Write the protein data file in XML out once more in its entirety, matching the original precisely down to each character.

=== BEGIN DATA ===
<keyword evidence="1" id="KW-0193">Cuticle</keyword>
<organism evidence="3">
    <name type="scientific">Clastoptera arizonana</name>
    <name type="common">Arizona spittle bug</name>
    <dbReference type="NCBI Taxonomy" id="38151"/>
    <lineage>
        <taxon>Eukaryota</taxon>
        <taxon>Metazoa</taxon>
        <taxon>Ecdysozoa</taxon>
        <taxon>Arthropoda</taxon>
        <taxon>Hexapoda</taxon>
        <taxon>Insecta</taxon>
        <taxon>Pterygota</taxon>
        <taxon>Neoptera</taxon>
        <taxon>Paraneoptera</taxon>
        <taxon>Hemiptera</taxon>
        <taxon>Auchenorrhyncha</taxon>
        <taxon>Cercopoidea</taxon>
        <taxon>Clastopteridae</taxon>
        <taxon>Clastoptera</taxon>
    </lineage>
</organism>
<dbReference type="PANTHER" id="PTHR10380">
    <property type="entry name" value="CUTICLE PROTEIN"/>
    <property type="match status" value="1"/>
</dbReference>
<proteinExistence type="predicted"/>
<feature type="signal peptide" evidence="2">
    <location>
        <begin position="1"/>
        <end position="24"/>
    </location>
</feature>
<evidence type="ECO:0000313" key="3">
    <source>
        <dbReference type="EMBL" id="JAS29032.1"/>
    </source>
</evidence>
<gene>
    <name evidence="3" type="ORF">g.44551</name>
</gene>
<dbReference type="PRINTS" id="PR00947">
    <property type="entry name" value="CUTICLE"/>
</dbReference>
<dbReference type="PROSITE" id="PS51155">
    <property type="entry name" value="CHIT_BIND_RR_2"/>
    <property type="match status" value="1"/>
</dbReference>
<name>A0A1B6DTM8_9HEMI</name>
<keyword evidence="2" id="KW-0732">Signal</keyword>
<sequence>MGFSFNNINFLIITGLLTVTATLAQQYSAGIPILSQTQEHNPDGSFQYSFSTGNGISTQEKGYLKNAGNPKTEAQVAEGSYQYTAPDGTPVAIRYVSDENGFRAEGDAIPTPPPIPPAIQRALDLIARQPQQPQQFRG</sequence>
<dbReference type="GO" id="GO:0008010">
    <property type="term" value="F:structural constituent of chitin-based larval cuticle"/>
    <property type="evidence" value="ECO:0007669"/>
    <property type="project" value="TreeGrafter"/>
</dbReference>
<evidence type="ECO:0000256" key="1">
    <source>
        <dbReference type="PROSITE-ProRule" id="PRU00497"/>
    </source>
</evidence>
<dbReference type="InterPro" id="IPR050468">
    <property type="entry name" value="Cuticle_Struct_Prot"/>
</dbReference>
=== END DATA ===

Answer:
<keyword evidence="1" id="KW-0193">Cuticle</keyword>
<organism evidence="3">
    <name type="scientific">Clastoptera arizonana</name>
    <name type="common">Arizona spittle bug</name>
    <dbReference type="NCBI Taxonomy" id="38151"/>
    <lineage>
        <taxon>Eukaryota</taxon>
        <taxon>Metazoa</taxon>
        <taxon>Ecdysozoa</taxon>
        <taxon>Arthropoda</taxon>
        <taxon>Hexapoda</taxon>
        <taxon>Insecta</taxon>
        <taxon>Pterygota</taxon>
        <taxon>Neoptera</taxon>
        <taxon>Paraneoptera</taxon>
        <taxon>Hemiptera</taxon>
        <taxon>Auchenorrhyncha</taxon>
        <taxon>Cercopoidea</taxon>
        <taxon>Clastopteridae</taxon>
        <taxon>Clastoptera</taxon>
    </lineage>
</organism>
<dbReference type="PANTHER" id="PTHR10380">
    <property type="entry name" value="CUTICLE PROTEIN"/>
    <property type="match status" value="1"/>
</dbReference>
<proteinExistence type="predicted"/>
<feature type="signal peptide" evidence="2">
    <location>
        <begin position="1"/>
        <end position="24"/>
    </location>
</feature>
<evidence type="ECO:0000313" key="3">
    <source>
        <dbReference type="EMBL" id="JAS29032.1"/>
    </source>
</evidence>
<gene>
    <name evidence="3" type="ORF">g.44551</name>
</gene>
<dbReference type="PRINTS" id="PR00947">
    <property type="entry name" value="CUTICLE"/>
</dbReference>
<dbReference type="PROSITE" id="PS51155">
    <property type="entry name" value="CHIT_BIND_RR_2"/>
    <property type="match status" value="1"/>
</dbReference>
<name>A0A1B6DTM8_9HEMI</name>
<keyword evidence="2" id="KW-0732">Signal</keyword>
<sequence>MGFSFNNINFLIITGLLTVTATLAQQYSAGIPILSQTQEHNPDGSFQYSFSTGNGISTQEKGYLKNAGNPKTEAQVAEGSYQYTAPDGTPVAIRYVSDENGFRAEGDAIPTPPPIPPAIQRALDLIARQPQQPQQFRG</sequence>
<dbReference type="GO" id="GO:0008010">
    <property type="term" value="F:structural constituent of chitin-based larval cuticle"/>
    <property type="evidence" value="ECO:0007669"/>
    <property type="project" value="TreeGrafter"/>
</dbReference>
<evidence type="ECO:0000256" key="1">
    <source>
        <dbReference type="PROSITE-ProRule" id="PRU00497"/>
    </source>
</evidence>
<dbReference type="InterPro" id="IPR050468">
    <property type="entry name" value="Cuticle_Struct_Prot"/>
</dbReference>